Legal, medical and general transcription all require typing and grammar skills. The methods used in medical transcription and legal transcription are similar but the content, terminology and industry formats are different.
In addition to the skills needed for any type of transcription, the legal and medical industries require specialized knowledge such as legal and medical terminology.
Legal transcriptionists need to understand legal terminology and use it correctly. Although no formal training is required to become a legal transcriptionist, specialized knowledge is needed. That’s why prior experience in the legal field, any knowledge of law, legal terminology and legal documents or specialized training will work in your favor to get legal transcription jobs. In addition to keyboarding speed and accuracy, some companies are looking for college or vocation degrees.
Medical transcription involves medical terms such as name of drugs, diseases, disorders and organ parts. When the transcriber makes mistakes, it may affect the health of the patient. Medical transcriptionists may have science and medically related degrees including nursing, psychology, physical therapy, pharmacy and biology. If you don’t have a medical background, you will typically have to take a specialized medical transcription course. Employers may screen applicants for their knowledge of medical terms through tests.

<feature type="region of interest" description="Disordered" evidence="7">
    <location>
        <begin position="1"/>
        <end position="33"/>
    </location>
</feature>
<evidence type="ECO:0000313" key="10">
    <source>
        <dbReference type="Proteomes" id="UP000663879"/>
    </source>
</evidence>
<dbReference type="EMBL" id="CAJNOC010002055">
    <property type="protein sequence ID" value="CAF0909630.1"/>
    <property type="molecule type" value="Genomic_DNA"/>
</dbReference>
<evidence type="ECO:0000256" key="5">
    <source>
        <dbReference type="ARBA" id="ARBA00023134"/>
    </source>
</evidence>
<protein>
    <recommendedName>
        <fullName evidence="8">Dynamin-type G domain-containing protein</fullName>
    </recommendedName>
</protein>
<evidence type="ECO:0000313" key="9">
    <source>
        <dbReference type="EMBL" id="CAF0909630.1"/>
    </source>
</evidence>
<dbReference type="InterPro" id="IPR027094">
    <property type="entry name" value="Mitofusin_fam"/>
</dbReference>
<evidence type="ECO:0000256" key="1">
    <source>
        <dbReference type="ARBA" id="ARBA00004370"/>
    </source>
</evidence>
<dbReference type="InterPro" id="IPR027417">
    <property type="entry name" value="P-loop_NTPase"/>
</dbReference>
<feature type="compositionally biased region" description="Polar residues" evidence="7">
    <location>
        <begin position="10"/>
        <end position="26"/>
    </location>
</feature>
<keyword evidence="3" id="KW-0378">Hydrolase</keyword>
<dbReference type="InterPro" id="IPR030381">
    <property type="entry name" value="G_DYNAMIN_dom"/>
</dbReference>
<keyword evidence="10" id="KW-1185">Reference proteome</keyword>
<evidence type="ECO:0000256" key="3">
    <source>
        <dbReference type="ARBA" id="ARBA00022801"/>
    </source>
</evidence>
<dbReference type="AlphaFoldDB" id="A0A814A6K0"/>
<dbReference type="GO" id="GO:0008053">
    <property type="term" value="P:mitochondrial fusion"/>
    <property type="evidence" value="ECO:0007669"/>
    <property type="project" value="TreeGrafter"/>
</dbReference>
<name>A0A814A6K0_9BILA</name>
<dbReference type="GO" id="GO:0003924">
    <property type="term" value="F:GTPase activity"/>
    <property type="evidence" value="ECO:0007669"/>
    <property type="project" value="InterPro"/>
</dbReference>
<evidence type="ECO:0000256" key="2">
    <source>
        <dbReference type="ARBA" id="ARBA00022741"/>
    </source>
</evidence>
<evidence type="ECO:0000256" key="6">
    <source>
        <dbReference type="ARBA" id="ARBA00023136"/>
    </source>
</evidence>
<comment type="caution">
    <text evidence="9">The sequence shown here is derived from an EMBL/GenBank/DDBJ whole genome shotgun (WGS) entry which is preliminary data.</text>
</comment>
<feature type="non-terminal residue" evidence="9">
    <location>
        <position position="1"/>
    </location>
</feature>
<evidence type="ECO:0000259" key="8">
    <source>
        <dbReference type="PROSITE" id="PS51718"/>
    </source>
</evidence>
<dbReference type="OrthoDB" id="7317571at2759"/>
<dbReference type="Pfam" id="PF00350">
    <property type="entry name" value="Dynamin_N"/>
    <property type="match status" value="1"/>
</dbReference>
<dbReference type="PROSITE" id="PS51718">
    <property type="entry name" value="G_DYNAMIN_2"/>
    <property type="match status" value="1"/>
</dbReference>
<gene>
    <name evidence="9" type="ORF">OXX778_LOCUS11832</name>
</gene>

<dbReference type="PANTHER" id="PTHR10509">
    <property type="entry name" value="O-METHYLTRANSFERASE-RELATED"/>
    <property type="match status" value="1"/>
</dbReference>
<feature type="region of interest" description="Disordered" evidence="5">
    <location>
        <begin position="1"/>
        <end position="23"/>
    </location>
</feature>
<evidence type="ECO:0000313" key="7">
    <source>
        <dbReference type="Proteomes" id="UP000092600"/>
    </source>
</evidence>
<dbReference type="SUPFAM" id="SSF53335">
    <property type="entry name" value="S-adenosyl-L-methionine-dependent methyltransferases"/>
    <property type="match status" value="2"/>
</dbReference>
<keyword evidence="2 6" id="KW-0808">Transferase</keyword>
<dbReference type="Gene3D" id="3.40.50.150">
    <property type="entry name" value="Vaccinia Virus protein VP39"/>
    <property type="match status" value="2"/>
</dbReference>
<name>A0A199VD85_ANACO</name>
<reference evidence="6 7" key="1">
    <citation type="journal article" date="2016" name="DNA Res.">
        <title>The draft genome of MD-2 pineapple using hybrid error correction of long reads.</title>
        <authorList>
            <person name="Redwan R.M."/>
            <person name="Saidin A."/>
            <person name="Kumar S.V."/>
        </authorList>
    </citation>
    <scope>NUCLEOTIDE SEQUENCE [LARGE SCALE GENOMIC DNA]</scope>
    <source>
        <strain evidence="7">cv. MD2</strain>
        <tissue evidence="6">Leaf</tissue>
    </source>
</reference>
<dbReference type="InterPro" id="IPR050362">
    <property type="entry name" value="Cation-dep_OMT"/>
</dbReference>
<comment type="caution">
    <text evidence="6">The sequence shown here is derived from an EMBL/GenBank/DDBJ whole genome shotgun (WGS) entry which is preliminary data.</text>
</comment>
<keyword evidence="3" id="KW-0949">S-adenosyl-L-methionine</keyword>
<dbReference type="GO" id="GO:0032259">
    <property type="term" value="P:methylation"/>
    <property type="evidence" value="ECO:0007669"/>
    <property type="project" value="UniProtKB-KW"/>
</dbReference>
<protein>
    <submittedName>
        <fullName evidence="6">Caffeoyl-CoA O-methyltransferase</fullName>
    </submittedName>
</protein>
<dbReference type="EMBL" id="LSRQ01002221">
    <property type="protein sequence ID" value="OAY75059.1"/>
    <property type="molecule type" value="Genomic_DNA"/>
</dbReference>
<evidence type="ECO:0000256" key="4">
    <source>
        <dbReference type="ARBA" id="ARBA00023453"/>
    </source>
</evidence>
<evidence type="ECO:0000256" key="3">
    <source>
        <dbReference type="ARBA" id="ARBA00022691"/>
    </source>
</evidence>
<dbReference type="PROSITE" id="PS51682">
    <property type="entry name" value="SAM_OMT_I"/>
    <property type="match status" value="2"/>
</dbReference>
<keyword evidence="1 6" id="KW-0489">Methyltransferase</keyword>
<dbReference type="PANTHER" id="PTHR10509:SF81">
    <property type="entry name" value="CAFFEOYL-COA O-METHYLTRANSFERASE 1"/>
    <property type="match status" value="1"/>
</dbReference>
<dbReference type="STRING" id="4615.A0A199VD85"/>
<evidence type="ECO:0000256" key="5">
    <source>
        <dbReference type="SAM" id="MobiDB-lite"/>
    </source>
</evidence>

General transcription is easier to get into. You won’t typically encounter many medical or legal terms unless you are targeting medical, legal or insurance industries and some specialized academic fields. Topics will vary widely so you can’t learn any specialized terms unless you’re focusing on one particular industry. General knowledge and research skills will make the job of a general transcriptionist easier.
The main requirements for general transcription work are fast and accurate typing and good English and spelling skills. Because general transcription doesn’t require medical or legal terminology training or certification, it’s easier to get started in general transcription.